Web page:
|Yeah, no one has a better cover than this.|
I'm not sure this is a fact that will get enough attention. Fate Core is perhaps the best laid out RPG book of all time and definitely the best laid out I own (so shoutout to Jeremy Keller for fantastic work). This is for two main reasons. First, the book is easy to flip through quickly to find material. This is because sections of material are logically and simply named as well as laid out in the order in which players and GM's are most likely to need them. Any number of RPGs miss this simple concept and their books become much more difficult to navigate. In Fate Core, I know intuitively that character creation should come after game creation and am rewarded with the material I need in the order I would expect.
The second key factor to the layout is the fact that the table of contents and index strike a good balance between being highly informative and not overwhelming. The table of contents in Fate Core has more information than most RPG books do; having subsections listed under the major chapters of the book. For example Character Creation has the subsections Character Creation Is Play, Your Character Idea, The Phase Trio, Skills, Stunts and Refresh, Stress and Consequences, You're All Set! and Quick Character Creation. That's a lot of information, but each subsection title is fairly self-explanatory and it really best serves people who are looking for specific information, which will include most players getting ready for a game. The index, unlike most RPG books, is fairly light. It feels to me as if it focuses on terms not already covered in the table of contents, meaning it works well as a quick reference to the more obscure terms and rules of the system. This balance means that I am provided with a large amount of information in a rather digestible manner, which makes the book quick to navigate.
|Secretly the best page in the book.|
Imagery is also a big help in making Fate Core easy to read. There are tons of pictures in the book, giving readers a place to take a break. And there is excellent use of symbols to help players remember and define the four major types of dice rolling actions. This means that they can be used to recall that information at any time during examples or later rules discussions. While it seems like a little thing, this is HUGE and greatly helps to cut down on flipping back and forth between sections of the book. And if players do need to flip back and forth, the symbols make it easy to spot places in which the information they're looking for might be located.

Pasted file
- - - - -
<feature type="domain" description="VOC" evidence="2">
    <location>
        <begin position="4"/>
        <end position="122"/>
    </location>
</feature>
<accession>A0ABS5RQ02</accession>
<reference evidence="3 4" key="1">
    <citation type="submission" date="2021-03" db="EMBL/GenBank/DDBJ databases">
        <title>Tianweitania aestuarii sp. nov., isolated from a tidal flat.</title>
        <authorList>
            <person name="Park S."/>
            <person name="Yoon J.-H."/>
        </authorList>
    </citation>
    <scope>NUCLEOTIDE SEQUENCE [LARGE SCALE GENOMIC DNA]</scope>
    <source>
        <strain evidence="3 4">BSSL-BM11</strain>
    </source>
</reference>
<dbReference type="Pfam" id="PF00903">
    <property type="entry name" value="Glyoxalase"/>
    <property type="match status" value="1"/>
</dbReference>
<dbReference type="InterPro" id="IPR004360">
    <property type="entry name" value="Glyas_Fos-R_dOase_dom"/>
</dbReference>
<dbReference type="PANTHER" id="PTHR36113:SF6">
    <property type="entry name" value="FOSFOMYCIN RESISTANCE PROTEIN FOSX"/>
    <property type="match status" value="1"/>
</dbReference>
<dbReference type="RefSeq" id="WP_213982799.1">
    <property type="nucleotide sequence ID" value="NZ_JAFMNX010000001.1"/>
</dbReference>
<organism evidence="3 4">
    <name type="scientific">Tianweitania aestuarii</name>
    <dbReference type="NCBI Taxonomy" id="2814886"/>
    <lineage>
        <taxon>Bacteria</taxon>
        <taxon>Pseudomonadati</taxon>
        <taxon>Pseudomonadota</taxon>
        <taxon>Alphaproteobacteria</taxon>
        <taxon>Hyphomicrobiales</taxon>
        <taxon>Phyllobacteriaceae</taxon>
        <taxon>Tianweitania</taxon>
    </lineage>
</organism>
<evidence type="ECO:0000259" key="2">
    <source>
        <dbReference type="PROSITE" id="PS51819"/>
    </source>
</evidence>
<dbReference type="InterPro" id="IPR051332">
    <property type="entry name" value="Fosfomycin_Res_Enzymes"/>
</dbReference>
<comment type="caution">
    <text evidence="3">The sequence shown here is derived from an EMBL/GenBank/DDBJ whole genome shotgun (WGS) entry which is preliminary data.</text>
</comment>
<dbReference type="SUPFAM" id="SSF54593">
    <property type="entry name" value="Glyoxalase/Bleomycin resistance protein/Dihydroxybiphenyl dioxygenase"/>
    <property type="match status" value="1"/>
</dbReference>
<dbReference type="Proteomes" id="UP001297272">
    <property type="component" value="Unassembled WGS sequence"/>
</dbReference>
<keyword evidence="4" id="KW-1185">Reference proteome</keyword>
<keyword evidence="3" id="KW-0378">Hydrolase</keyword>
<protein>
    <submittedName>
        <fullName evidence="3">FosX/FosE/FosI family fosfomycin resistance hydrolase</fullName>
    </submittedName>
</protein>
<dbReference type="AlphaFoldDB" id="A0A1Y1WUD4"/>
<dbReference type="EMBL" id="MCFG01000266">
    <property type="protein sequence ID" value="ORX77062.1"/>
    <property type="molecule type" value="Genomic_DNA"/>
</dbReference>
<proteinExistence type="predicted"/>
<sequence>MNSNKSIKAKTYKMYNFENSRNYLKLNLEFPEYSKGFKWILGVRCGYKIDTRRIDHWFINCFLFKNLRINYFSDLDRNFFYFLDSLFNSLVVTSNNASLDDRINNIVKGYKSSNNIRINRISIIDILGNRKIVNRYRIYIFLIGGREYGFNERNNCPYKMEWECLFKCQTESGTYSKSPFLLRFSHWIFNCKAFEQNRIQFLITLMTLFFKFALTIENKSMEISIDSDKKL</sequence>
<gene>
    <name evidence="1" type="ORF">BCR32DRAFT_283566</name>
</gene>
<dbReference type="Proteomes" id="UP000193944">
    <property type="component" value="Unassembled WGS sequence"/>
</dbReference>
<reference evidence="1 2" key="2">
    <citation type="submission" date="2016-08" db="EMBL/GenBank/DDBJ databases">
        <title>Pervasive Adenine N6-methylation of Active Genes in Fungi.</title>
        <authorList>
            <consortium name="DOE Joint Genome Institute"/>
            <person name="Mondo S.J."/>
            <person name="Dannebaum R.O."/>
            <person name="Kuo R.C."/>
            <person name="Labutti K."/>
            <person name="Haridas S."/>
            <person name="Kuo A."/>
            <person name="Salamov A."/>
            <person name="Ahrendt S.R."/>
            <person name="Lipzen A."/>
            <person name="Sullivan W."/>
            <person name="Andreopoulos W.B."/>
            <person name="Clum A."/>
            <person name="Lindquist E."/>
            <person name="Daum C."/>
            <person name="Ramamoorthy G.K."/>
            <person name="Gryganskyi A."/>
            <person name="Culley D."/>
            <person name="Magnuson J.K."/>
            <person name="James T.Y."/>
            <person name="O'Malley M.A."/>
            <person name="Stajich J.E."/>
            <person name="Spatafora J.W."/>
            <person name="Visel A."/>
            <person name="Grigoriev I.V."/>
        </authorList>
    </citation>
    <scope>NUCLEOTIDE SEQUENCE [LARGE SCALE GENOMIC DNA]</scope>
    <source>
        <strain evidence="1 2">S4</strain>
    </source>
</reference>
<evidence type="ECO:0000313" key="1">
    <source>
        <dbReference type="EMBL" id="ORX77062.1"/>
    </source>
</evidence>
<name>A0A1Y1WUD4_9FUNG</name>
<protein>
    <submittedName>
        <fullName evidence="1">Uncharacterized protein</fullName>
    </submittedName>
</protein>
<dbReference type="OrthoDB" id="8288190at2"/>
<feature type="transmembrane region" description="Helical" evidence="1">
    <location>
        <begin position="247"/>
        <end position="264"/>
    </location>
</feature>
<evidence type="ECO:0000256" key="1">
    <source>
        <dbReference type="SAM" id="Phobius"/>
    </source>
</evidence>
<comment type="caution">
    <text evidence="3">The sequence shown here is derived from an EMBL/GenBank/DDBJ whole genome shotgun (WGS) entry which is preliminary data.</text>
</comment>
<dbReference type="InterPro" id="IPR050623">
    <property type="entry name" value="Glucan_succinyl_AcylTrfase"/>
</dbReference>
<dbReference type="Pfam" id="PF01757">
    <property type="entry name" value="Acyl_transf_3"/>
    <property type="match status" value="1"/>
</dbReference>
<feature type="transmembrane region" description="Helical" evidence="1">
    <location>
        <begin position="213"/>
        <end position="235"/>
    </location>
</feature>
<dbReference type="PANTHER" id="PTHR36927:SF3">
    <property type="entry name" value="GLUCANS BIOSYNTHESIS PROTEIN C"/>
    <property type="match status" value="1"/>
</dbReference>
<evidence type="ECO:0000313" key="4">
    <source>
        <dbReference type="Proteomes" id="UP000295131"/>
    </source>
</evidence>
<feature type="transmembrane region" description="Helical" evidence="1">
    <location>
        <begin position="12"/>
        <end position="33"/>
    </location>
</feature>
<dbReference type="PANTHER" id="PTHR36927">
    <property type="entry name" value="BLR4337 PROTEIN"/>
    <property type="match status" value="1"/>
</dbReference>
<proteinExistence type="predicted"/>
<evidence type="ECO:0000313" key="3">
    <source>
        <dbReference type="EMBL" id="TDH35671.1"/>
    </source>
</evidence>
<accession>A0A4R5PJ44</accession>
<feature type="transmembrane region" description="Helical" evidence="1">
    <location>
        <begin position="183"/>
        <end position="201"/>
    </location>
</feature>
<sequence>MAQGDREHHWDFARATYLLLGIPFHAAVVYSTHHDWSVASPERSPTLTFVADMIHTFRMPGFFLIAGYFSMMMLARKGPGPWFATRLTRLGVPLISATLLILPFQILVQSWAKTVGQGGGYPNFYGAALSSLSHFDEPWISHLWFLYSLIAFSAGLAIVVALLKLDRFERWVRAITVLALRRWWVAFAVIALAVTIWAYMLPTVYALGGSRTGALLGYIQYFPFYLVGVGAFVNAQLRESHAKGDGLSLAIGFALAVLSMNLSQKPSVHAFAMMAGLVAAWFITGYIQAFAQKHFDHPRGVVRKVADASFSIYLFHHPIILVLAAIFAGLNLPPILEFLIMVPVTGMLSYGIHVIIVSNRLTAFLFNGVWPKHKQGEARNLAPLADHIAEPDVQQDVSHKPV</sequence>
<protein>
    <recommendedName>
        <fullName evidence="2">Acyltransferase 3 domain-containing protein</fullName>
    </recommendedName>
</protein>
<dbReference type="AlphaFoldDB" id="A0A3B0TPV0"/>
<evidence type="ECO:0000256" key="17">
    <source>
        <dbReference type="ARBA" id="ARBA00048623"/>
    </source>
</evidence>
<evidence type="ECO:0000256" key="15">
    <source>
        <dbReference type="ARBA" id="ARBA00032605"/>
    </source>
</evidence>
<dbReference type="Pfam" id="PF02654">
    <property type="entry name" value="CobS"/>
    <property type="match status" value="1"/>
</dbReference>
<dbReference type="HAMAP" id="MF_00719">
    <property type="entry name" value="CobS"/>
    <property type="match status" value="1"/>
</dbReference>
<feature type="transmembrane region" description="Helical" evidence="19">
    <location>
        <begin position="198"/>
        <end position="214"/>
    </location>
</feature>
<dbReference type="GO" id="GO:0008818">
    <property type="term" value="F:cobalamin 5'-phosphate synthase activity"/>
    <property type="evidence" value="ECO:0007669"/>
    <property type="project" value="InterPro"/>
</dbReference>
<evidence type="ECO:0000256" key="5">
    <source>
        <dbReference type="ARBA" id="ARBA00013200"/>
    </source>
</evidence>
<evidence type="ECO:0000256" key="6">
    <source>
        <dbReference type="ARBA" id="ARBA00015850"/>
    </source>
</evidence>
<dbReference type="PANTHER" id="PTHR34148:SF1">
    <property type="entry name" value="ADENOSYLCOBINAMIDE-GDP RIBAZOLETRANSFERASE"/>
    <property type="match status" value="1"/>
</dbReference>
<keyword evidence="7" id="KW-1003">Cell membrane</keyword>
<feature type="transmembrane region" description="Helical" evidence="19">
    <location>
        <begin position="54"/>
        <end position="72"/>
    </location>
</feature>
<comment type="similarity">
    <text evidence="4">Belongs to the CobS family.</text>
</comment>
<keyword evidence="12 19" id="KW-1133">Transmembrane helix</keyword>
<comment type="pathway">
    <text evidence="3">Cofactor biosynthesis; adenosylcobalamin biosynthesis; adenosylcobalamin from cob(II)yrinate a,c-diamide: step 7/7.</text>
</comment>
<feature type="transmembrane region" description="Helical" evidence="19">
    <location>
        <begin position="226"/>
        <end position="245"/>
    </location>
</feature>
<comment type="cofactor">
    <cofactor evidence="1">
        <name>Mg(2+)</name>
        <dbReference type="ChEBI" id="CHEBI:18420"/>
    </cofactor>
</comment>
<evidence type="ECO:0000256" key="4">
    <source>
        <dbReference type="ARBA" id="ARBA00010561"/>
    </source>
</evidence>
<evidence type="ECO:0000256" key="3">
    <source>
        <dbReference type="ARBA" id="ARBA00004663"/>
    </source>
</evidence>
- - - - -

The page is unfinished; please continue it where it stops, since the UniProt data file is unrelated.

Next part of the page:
|Seriously, RPG publishers, do this. It's ultra helpful.|
Outside of Fate Core, I have never read an RPG book cover-to-cover in order. Fate Core changed this by providing an easy way in which to find rules and stopping points as I read through the book. I also think the ease of reading for the book really couples well with the flexibility and openness of the system itself. This has given my group, and I would suspect others, an added sense of ability to take the system to do whatever setting we might want. My group has already discussed a fairly large range of game settings in Fate Core (from sci-fi like Rifts, Pacific Rim, or Stargate to fantasy like Warcraft to modern fantasy like Supernatural or the zombie apocalypse). None of these seem like a stretch because the rules are flexible and it is easy to quickly navigate the book for the tools to put them together. That's tough to beat.
As for the rules, they're pretty much Fate as it's been for years. Players get four dice with blank, plus, and minus sides to them. When players take an action that needs resolution, they roll those dice, count up the plusses and minuses then combine those with their values in various skills. If the GM or player compels or invokes aspects, there might be shifts in that final number. If the final number surpasses the target for success, the player succeeds. Simple stuff really. The real punch of the system is its ability to do anything and give enough structure to it that there's order to play but flexibility to allow players and GM's to attempt whatever they want. It's clear that tenet carried over from the rules to the rule book, and coupled with Evil Hat's willingness to get their player community involved, it produced a great way to get both experienced and new players playing.
|Truth in advertising.|